Exhibit of Myra Greene’s Racial Identity Portraits,”My White Friends,” Now on View at CDS

KJ, Canadaigua, New York, 2007. Photograph by Myra Greene.

KJ, Canadaigua, New York, 2007. Photograph by Myra Greene.

Myra Greene has often used the human body—primarily black and brown ones, often her own—to explore issues of difference, beauty, and memory. In conversations with white friends, she realized that they had very different notions of racial identity than her own; in one pivotal exchange, a friend remarked that he really didn’t think about whiteness. “I left that night wondering about how one could lack consciousness about one’s racial identity. I had never considered this was possible,” says Greene. “But in the end his position made absolute sense. As the dominant part of popular culture, whiteness is fed back to us as the definition of ‘normal’; it’s marketed as the everyday.” Greene’s My White Friends project was born out of these revelations. Scroll down for a slideshow of images, and click here for an interview with Myra Greene.

My White Friends
Exhibition Dates: Monday, March 10–Saturday, May 17, 2014

Artist’s Talk & Book Signing : April 9, 6–9 p.m.
Center for Documentary Studies, Juanita Kreps Gallery
1317 W. Pettigrew St., Durham, North Carolina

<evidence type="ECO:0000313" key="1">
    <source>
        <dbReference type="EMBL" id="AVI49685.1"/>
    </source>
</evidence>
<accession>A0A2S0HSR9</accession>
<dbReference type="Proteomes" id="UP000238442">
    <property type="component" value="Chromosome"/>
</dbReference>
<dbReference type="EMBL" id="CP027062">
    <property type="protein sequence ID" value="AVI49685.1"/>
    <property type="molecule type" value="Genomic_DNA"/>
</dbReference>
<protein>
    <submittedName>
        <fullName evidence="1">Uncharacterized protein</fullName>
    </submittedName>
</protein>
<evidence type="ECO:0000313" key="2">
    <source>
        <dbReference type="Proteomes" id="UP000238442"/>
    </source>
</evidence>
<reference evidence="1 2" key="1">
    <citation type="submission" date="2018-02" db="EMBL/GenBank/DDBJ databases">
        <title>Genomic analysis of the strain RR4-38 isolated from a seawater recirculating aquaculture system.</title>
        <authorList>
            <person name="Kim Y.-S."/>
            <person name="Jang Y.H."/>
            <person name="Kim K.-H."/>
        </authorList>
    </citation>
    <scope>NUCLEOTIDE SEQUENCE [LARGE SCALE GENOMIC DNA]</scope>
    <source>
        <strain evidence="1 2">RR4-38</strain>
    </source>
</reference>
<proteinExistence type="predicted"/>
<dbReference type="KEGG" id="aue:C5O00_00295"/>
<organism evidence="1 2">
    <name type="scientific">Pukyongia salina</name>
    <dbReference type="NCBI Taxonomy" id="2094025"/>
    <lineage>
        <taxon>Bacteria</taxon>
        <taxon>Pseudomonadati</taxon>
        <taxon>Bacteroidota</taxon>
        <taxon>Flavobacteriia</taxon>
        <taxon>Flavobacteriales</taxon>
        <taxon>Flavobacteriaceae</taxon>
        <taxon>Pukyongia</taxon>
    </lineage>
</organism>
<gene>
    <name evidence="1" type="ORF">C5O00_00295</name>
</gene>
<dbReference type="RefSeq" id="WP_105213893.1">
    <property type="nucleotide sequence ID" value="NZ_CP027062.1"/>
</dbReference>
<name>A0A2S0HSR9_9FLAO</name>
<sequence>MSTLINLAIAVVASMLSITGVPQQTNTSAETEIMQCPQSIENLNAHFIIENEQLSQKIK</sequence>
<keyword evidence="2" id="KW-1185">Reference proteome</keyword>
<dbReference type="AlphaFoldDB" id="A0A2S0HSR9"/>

The project’s “racial identity portraits” are co-constructions with Greene’s friends that capture the individual characteristics that make them feel decidedly “white.” Greene describes her subjects as being “manicured into a space and provided an opportunity to respond to the idea of being imaged for their race. Some found it amusing; for others, it caused great anxiety.” Greene says that some people see the images as mundane, because at first glance “they appear as something one sees every day. But if you shift your view a bit, they call into question a lot of bigger concerns about how we describe, and then think about, racial identity.” Her goal is thoughtful dialogue. “I want conversations, not categories.”

Myra Greene’s quotes are edited from “Conversation Starter,” an interview with Tate Shaw that appears in the book My White Friends, published by Kehrer Verlag in 2012.

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    One Response to “Exhibit of Myra Greene’s Racial Identity Portraits,”My White Friends,” Now on View at CDS”

    1. Catherine Schaper says:

      I find it interesting that all the photos shown here have some element of greenery/nature in the frame. Though a variety of sizes, ages, and incomes seem to be represented, the bits of greenery end up suburbanizing and therefore homogenizing them a bit for me. That said, I find the project interesting and some of the images quite compelling. I only experienced my own whiteness when I lived in Hawaii for a time and would find myself the only “haole” in a given group. And similarly, I wouldn’t say “disorienting”, but “reorienting” was my experience as a visitor in Thailand where communication failures exacerbated my cultural and racial sense of being a foreigner.

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